In January 2010, UK games execs told MCV they were hopeful of a positive start to the New Year.
And it was easy to see why: publishers had pushed their big Q4 2009 titles into 2010, and we had a mammoth release slate of blockbuster titles – including BioShock 2, Final Fantasy XIII, Red Dead Redemption, Splinter Cell, and more.
But the numbers speak for themselves. Combined sales of hardware, accessories and software reached £963 million for the first 26 weeks of the year, down 16 per cent compared to the £1.143 billion seen during the same period in 2009.
In terms of hardware, the market has dropped 32 per cent from £378m in 2009 to £256m this year (see Fig.2). Handheld sales suffered the biggest drop, down 40 per cent from £119m to £72m, while consoles sales fell 29 per cent from £259m to £184m (see Fig.3).
Despite the strong line-up, software sales fell ten per cent from £592m for H1 2009 to £533m this year. Accessories also dipped ten per cent from £194 million to £174 million (see Fig.2)
So what has caused the fall? And is this even a true reflection of the market? Especially as Chart-Track’s figures do not factor in second-hand or digital downloads.
“In terms of traditional publishing, the maturing formats have shown rapid decline and portable markets have been impacted by mobile phones as well as a high level of piracy,” says Codemasters CEO Rod Cousens.
“Digital downloads should be factored in. It needs to be looked at in that context and against a backdrop of economic meltdown. The industry is in better shape than most.
“What cannot be underestimated is the impact of pre-owned software, which needs to provide a participatory benefit to creators if innovation is to prevail.”
Sony Computer Entertainment’s UK sales director Mark Howsen highlights the handheld and casual arenas as the major areas of decline. “The handheld market is clearly at a point of fundamental shift driven by changes in consumer behaviour and I believe we are also seeing the more mass market casual consumer disengage with what is currently on offer,” he told MCV.
The casual and family games market is the one that appears to have dropped the furthest. In fact, sales of core games have risen year-on-year for H1. Xbox 360 software sales have increased by 18 per cent – from £143 million to £169 million, while PS3 game sales have increased by 27 per cent, from £111 million to £141 million. The steepest declines were felt on PSP, PC, PS2, Wii and DS (see Fig.1)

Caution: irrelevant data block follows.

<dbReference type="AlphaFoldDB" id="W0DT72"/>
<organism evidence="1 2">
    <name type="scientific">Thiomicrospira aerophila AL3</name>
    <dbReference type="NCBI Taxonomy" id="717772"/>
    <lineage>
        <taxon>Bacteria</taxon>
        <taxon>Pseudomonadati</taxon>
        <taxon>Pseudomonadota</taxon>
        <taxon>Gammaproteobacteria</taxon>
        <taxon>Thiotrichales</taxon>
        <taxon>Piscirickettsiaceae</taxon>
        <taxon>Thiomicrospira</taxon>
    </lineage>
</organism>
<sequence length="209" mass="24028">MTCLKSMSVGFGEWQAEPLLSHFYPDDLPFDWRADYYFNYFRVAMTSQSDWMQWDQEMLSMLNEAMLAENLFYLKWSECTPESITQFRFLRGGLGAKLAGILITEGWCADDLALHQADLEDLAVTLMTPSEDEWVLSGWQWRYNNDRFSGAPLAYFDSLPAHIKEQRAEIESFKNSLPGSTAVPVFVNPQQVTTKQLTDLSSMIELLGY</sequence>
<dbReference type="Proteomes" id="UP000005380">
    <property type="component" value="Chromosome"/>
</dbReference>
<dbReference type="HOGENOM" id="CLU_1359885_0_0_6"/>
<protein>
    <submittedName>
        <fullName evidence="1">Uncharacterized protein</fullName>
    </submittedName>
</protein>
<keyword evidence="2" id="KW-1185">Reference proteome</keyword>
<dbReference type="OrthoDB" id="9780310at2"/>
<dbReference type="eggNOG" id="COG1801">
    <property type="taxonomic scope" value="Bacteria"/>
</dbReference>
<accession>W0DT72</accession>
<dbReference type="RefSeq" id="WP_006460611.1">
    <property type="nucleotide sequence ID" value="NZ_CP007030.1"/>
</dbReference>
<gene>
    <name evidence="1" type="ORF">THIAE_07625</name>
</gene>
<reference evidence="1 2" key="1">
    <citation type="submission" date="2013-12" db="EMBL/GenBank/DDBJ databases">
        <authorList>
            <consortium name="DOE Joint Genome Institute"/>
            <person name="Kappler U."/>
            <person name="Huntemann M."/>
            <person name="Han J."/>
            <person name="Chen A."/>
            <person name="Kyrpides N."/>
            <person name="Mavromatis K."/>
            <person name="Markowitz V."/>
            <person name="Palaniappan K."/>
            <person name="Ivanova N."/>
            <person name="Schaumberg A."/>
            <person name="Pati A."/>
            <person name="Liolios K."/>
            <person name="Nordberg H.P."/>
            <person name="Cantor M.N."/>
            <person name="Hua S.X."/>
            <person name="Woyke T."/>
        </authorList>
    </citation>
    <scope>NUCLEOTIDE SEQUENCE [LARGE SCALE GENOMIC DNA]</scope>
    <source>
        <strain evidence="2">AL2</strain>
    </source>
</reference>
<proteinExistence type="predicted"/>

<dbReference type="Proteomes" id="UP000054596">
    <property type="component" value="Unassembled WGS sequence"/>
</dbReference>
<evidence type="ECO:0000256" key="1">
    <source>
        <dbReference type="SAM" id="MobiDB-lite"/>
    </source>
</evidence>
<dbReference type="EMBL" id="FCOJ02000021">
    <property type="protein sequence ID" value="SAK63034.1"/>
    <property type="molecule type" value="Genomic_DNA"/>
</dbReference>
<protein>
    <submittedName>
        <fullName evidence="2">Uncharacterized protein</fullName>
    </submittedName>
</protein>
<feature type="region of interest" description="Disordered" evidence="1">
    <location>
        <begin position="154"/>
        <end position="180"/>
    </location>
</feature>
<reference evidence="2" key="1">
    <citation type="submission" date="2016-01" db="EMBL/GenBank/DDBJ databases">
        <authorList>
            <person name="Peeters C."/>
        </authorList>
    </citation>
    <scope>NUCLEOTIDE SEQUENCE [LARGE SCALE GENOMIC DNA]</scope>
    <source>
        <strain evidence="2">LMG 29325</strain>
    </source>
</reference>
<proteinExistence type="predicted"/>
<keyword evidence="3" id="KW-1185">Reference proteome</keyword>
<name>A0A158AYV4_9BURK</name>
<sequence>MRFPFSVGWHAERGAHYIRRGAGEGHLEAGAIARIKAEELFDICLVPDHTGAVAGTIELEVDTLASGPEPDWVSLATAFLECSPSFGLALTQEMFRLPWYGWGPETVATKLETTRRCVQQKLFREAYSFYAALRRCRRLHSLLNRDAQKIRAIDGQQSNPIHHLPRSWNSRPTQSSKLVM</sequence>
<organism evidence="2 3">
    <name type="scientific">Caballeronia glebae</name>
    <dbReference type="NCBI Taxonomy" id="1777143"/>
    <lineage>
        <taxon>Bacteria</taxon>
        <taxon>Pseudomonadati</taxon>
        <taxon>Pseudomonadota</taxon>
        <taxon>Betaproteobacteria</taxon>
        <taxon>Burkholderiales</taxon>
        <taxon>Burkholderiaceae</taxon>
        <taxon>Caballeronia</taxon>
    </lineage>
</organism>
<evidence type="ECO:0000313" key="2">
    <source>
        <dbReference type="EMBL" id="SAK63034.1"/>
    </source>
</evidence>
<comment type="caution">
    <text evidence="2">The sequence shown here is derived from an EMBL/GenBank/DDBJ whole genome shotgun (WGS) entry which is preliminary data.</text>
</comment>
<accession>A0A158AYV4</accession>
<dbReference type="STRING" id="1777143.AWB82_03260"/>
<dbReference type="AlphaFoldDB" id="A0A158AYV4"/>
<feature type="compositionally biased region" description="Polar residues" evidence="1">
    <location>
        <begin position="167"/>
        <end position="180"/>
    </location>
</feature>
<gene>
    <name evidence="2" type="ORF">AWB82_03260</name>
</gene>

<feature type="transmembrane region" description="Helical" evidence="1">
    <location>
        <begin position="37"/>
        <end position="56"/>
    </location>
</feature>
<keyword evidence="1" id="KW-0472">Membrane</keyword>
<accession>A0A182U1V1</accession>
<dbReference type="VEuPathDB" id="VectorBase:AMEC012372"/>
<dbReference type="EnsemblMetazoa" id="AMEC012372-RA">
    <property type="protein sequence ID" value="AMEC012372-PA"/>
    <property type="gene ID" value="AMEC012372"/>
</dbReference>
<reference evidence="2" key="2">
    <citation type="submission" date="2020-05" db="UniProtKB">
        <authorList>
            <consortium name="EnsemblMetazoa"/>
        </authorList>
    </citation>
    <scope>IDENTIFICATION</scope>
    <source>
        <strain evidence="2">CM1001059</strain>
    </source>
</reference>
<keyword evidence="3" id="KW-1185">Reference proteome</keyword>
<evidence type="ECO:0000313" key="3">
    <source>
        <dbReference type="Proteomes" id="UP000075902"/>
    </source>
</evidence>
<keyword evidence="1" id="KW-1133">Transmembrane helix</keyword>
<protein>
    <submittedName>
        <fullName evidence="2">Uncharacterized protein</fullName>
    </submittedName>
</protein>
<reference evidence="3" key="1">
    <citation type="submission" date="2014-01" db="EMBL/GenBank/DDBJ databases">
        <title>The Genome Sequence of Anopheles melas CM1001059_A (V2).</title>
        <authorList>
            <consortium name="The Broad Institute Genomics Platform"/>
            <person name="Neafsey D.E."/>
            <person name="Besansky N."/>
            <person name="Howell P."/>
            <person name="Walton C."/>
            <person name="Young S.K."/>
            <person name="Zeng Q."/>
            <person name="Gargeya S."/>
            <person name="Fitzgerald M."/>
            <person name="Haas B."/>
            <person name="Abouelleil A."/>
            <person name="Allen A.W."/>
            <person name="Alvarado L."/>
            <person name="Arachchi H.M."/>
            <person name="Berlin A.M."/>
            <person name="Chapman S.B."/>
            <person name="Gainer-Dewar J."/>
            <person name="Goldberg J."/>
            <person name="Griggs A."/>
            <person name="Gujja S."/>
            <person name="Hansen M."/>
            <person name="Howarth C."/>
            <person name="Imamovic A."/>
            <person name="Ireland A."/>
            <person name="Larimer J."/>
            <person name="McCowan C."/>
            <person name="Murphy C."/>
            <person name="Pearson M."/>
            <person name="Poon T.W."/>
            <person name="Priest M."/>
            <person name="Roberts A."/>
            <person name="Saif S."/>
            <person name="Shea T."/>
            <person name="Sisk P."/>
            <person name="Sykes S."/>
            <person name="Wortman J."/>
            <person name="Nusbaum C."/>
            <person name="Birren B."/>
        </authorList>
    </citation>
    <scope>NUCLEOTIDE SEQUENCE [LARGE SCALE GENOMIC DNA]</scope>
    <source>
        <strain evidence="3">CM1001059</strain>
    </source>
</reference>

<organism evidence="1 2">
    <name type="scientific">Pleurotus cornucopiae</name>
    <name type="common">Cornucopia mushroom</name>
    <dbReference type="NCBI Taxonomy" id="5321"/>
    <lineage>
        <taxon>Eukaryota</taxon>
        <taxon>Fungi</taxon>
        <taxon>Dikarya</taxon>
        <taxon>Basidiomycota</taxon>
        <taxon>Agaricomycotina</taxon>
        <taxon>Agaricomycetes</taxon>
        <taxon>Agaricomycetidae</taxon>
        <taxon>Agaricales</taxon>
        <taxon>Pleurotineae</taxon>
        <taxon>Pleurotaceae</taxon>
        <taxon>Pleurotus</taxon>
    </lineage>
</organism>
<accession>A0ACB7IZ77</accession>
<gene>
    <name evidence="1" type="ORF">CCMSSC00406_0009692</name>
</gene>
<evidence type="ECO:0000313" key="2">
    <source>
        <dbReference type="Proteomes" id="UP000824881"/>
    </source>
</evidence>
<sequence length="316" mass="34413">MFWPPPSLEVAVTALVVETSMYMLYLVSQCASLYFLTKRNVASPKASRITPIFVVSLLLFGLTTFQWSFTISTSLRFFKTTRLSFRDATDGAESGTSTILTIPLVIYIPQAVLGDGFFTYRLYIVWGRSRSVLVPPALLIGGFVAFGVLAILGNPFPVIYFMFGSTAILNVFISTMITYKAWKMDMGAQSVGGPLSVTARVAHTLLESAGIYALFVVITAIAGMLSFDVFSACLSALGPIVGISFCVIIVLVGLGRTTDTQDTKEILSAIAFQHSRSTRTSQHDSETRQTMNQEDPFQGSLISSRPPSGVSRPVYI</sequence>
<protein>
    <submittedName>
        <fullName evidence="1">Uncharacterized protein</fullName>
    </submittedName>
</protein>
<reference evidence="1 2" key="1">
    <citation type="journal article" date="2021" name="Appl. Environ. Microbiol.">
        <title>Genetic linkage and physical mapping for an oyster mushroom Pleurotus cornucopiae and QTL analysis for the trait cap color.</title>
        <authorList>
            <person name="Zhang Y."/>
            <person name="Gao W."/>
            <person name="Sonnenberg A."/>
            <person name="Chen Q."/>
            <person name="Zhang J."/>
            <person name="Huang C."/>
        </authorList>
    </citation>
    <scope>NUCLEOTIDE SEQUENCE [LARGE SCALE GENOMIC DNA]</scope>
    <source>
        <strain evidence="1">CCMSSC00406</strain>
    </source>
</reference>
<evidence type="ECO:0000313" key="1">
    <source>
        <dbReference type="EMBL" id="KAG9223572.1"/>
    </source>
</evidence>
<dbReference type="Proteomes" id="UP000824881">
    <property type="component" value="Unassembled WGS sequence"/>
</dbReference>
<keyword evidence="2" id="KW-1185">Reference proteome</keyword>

So are boxed casual games losing their appeal?
“Casual consumers are always going to be the most transient in terms of flipping between different forms of entertainment,” says Howsen.
“We've found from our SingStar experience that casual gaming communities are the most challenging to maintain and keep engaged.”
Cousens adds: “Like everything else with great momentum, challenges arise. Software saturation, escalation in development and marketing costs, increased competition and so on. Social games have ridden roughshod over casual via Facebook.”
Indeed, Chart-Track’s data doesn’t look at sales from other casual areas, such as digital downloads and browser games. So it’s possible that the casual gaming audience is moving into the free-to-play online arena, and away from the boxed retail market.
“Consumers are spreading cash over a much wider field,” said Chart-Track director Dorian Bloch.
“We can’t see the wider entertainment market. We don’t know what iPhone, iPad, Facebook, MMOs, browser games, Steam, Xbox Live, WiiWare and PSN have done. Have these had an impact on sales? Well that’s the question, and we can’t know for sure.”
Parker Consulting founder Nick Parker adds: “The casual element of the boxed product market that we loved five years ago has moved out of that area altogether.
“These consumers are now looking at what they can get for free online. The key sellers this year have all been core games. It is a bit frightening for the long-term packaged goods market trying to get a broader profile.”
The market is down so far this year, but the trade has plans for a second half fight back.
There are (at least) two new pieces of hardware due before the end of year – Move and Kinect – which could well pull the casual audience back in. And both are backed by extensive launch line-ups and marketing campaigns.
Although it's not expected, 3DS may also be out before the year is up, while the software slate for Q4 is much stronger than last year. Halo: Reach, Fable III, GT5, Final Fantasy XIV, Need For Speed, Assassin’s Creed: Brotherhood, The Force Unleashed II, FIFA 2010, GoldenEye, Just Dance 2 and that’s just to name a few.
“There are lots of exciting developments around hardware products coming out that are likely to have a significant impact on the Christmas gifting period,” said HMV’s head of games Tim Ellis.
“Not least among these is the new Xbox 360 S, and then with further platform enhancements in the shape of Move, Kinect and even 3DS.
“There’s also strong software coming with much-anticipated sequels.
“Early 2011 is likely to carry on the Q4 momentum with some great releases that include Dead Space 2 in January and Killzone 3 on 3D in March.”
Howsen concludes: “The pipeline of product is very strong and I think we may see consumers spend more on the products they want as they try to beat the VAT increase. With Move we'll also be making sure that millions of consumers are aware that this is coming. So all the ingredients are there for a successful Christmas trading period.”